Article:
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the feast of unleavened bread we of the Lord. See Numb. xvi. 46-48, both kept on the first month of the where we are informed that Aaron year; ove began on the fourteenth and made atonement by incense, to rethe other on the fifteenth day of the move the anger of God for the inuncutmonth. Levit. xxiii. 5, 6. Exod. xii, ing of the people, and the plague was 1, &c. Vumb. xxviii. 15, 22, And stayed. David also offered burnt one goat for a sin offering, to make an offerings and peace offerings to God atonement for you.

for his sin in numbering the people. 2. The feast of pentecost was kept 2 Sam. xxiv. 25. And on another fifty days after the passover. Exod. occasion, when he thought that God xxiii. 16. Levit. xxiii. 10—21. Numb. might possibly be displeased with him, xxviii. 26–32. At ver. 30, it is said, he said, let himn accept an offeringand one kid of t! goats to make an i Sam. xxvi. 19. And when many of atoneinent for you.

the Israelites had broken the law by 3. The day of expiation and the marrying strange wives, they offered a feast of tabernacles were both as one, ram for their trespass. Exod x. 19. as they were only four days apart. 1 Esdras ix. 13—20. In 2 Maccab. Levit. xvi. 23. 26–34. Numb. xxix. iii. 32, 33, there is an account of a 12, &c. Ezek. xlv. 19, 20. On this sacrifice offered for the health of a sick annual day of expiation, Aaron first person, and atonement is said to have made atonement with the blood of a been made. They probably thought bullock for himself and his family; his affliction was the fruit of his sins. and then with the blood of a goat for See also 2 Maccab. xii. 29—+5. Ezek. all the congregation of the children xlv. 19, 20. of Israel. Levit. xvi. 3. A bullock for VI. It also appears that in soine a sin offering, &c. ver. 6. 9. 11-13. cases in which the offences were eviThen shall he kill the goat of the sin dently wilful, not to say presumptuous, offering, that is for the people. These but either were not expressly declared atonements were made by sprinkling by the law to be capital, or were at. the blood before the Lord'in the most tended with some circumstances which holy place, ver. 14, 15. In relation pleaded in favour of the criminals, that to which things, and his confessing they did not immediately put them to their sins over the head of the scapegoat, death, but kept them in ward until they it is said, ver. 21, and confess over had consulted the oracle of God: so it him all the iniquities of the children was in the case of the youth who blas. of Israel, and all their transgressions phemed God, Exod. xxxii. 30, and in all their sins, ver. 30, to cleanse also of the man who gathered sticks on you, that ye may be clean from all the Sabbath day, Nunb. xv. 32–36. your sins, before the Lord. Ver. 33, So far were they from considering he shall make an atonement for the every breach of the law as capital-so priest and all the people of the con- enlarged were their views of making gregation,' ver. 34, för all their sins atonement for sin.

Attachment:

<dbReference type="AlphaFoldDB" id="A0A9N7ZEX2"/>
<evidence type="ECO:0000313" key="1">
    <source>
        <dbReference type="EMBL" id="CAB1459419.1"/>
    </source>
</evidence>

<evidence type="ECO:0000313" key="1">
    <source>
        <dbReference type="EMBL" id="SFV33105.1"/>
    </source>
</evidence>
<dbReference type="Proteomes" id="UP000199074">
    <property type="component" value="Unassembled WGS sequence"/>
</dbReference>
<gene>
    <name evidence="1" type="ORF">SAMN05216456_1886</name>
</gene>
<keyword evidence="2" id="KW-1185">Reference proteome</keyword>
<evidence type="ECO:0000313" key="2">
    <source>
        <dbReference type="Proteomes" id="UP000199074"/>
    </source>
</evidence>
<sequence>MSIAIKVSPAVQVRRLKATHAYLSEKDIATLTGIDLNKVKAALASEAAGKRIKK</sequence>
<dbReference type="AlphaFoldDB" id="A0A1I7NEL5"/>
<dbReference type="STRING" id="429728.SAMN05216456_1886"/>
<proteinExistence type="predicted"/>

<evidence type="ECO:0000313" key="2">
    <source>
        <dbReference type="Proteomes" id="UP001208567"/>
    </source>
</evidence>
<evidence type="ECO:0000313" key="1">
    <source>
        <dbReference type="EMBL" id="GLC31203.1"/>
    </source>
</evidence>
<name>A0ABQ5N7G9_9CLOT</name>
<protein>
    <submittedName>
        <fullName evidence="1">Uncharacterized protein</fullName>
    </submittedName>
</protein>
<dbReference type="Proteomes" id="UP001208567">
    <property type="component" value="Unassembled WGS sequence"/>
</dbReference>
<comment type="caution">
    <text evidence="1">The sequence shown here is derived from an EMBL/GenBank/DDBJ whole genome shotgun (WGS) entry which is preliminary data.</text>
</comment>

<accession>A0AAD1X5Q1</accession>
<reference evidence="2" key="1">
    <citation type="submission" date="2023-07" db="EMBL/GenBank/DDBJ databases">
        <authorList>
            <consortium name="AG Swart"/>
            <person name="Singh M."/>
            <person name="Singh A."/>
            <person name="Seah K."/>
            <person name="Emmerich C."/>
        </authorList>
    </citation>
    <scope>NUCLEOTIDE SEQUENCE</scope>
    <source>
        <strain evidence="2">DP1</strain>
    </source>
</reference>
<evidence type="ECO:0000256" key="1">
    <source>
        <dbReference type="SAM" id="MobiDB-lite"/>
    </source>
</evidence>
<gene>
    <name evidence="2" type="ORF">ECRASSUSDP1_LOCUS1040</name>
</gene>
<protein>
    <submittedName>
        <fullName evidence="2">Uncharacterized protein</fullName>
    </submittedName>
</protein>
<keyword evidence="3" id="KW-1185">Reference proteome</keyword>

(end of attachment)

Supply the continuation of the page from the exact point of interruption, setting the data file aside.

VII. It is however acknowledged 4. It also appears from Numb. that the law of Moses says, “but the xxviii. 11-15, that a sin-offering was soul that doeth aught presumptuously, offered at the beginning of every &c. the same reproacheth the Lord; month for the congregation.

and that soul shall be cut off frem By these various appointments, pro- among his people." Numb. xv. 30. · vision was made for the expiation of Deut. xvii. 12. the generality of these sins which the Human language is imperfect. children of Israel were exposed to, Every presumptuous sin must be wil. which are not declared, by the law, ful; biit probably it will appear that to be capital.

every wilful offence is not, in the eye V. It appears that whenever any of the law, presumptuous. person comınitted a really wilful

1. This is in part evident from the offence, which was not notoriously many instances that have been adpresuinptuous, nor expressly declared duced of atonemeut being made for by the law to be capital, that they did wilful transgressions of the law. not put the person to death, but 2. To make a wilful offence preoffered a sin offering to cleanse him sumptuous, there must, it seems, be from the guilt of it, which also ap. some aggravating additional circumpears to have been right, as their offer. stance or circumstances attevding it, ings on such occasions were aecepted such as a deliberate, delerininate, in